|Clare County Library||
Home | Search Library Catalogue | Foto: Clare Photo Collection | Search this Website | Copyright Notice
|The History and Topography of the County of Clare by James Frost|
List of the Protestant Bishops of Killaloe
I shall now give a list of the Protestant bishops of Killaloe, taken from Ware and from other sources:—
1546-1555. Cornelius O’Dea was appointed bishop of Killaloe by King Heny VIII. in July 1546, and by royal command was consecrated by his metropolitan. He had been previously chaplain to Murrogh Earl of Thomond. He presided over the diocese for about nine years.
1570-1612. Murtogh O’Brien-Arra was appointed bishop by letters patent of Elizabeth, dated 15th of May, 1570, and had his writ of restitution to the temporalities the same day. He received the profits of the see for six years before his consecration, but being at last consecrated, he sat about thirty-six years afterwards. He died on the last day of April, 1613, having voluntarily resigned a year before.
1612-1632. John Rider was born at Carrington in Cheshire, and educated at Jesus College Oxford. He was consecrated bishop on the 12th of January, 1612, and he died on the 12th of November 1632, at Killaloe, where he was buried in St. Flannan’s church. In this prelate’s time, King James I., by an order to the Lord Deputy and Lord Chancellor, dated 26th February, 1619, commanded his letters patent to issue, granting to the see 21 quarters or plowlands in the county of Clare, commonly known by the name of Termon I. Grady alias Tomgraney,  and ordered that the bishop should renew his patent with the addition of the said lands, and of such other lands as he should recover in right of his bishopric. 
1633-1646. Lewis Jones was born in Wales. He was advanced to this see from the deanery of Cashel by letters patent of Charles I. He died at Dublin in 1646, in the 104th year of his age, and was buried at St. Werburgh’s church. He was called the vivacious bishop of Killaloe, and married a young wife after he was three score years old.
1647-1650. Edward Parry, a native of Newry, was consecrated bishop of Killaloe in 1647. He died at Dublin, of the plague in 1650, and was buried at St. Audeon’s church.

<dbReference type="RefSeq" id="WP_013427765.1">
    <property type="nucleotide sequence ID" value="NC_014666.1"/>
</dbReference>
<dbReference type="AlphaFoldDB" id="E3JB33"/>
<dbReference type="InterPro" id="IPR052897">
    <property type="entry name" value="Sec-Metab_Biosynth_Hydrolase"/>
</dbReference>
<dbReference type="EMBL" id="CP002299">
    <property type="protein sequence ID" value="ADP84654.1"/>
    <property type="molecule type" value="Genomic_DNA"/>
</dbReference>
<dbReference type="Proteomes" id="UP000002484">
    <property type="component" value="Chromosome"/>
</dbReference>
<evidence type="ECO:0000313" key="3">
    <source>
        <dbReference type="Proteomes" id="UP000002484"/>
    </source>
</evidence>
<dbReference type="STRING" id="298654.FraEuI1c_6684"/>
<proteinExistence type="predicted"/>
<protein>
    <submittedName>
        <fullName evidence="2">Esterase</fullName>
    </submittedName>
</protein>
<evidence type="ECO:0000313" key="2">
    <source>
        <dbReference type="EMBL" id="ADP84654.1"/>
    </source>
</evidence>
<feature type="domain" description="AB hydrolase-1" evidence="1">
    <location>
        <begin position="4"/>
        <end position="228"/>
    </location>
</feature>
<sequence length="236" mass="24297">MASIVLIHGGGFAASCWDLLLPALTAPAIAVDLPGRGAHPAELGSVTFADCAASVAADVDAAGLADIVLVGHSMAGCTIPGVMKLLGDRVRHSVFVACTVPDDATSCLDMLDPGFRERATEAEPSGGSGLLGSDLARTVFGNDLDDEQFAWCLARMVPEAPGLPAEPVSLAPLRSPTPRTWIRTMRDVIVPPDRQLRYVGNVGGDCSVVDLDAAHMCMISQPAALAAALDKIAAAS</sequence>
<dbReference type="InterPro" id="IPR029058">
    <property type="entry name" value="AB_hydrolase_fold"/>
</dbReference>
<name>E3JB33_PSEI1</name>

1660-1669. Edward Worth was a native of the county of Cork, and was advanced to this see by letters patent of Charles II., dated 1660; he had his consecration and writ of restitution to the temporalities on the same day, with a retrospective clause as to the mesne profits from the death of Bishop Parry. He died at Hackney near London, in 1669, and was buried in the church of St. Mildred in London. He founded an hospital in the south suburbs of the city of Cork, called St. Stephen’s or the Blue Coat Hospital, for the support and education of poor boys, and endowed it with lands for its maintenance.
1669-1674. Daniel Witter was chaplain of James duke of Ormond. He became bishop of Killaloe in 1669, and died in 1674. By his will he bequeathed his stock, books, and furniture, to be sold for the use of the church of Killaloe, to buy a silver flagon for the altar, and to procure the Commandments, Creed, Lord’s Prayer, &c., to be hung up in the church.
1675-1692. John Roan, a Welshman, was appointed bishop by letters patent in 1675. He died in 1692 at his episcopal house near Killaloe, and was buried at the east end of the cathedral. His tomb bears the following inscription: “Hic jacet corpus Joannis Roan, S.S. Theologiae Doctoris, Laonensis Episcopi, qui obiit 5o die Septembris, A.D. 1692.”
1693-1695. Henry Rider was born at Paris, and was educated at Westminster School. He was consecrated in 1693, and died at Dublin in 1695.
1695-1713. Thomas Lindsay, D.D. was born and educated at Blandford in Dorsetshire. He was translated from Killaloe to Raphoe in 1713, and was subsequently raised to the archbishopric of Armagh.
1713, 1714. Sir Thomas Vesey was son of archbishop Vesey
of Tuam, and was born at Cork when his father was dean there. From Killaloe
he was promoted to Ossory.
1742. John Ryder, D.D., was educated at Cambridge. In
1743 he was translated from this see to that of Down and Connor, and subsequently
promoted to Tuam.
1746. Nicholas Synge, D.D., second son of Edward, archbishop
of Tuam, and brother of Edward, bishop of Elphin. He was the fifth and
last prelate of an episcopal family, being the grand-nephew, grandson,
and brother of a bishop, himself a bishop, and an archbishop’s son.
In 1753 Kilfenora was united to Killaloe. Bishop Synge died in 1771, and
was buried at Dublin.
1780. Thomas Barnard, D.D., eldest son of the bishop
of Derry, was for fourteen years prelate of Killaloe, from whence he was
advanced to Limerick. The reader of Boswell’s Life of Johnson
will recognise in him the friend of Burke, Reynolds, Goldsmith, and Johnson.
1820. Richard Mant, D.D., Oxford, was domestic chaplain
to the archbishop of Canterbury. In 1823 he was advanced from this see
to that of Down and Connor.
1831. Hon. Edmund Knox, D.D., seventh son of Thomas,
first Viscount Northland, and brother of a former bishop of Killaloe,
was appointed. In four years afterwards he obtained the see of Limerick.
Just at the time Killaloe became thus vacant it was added to the dioceses
of Clonfert and Kilmacduagh, and Dr. Butson appointed bishop of the whole.
He held them for two years only, and died in 1836.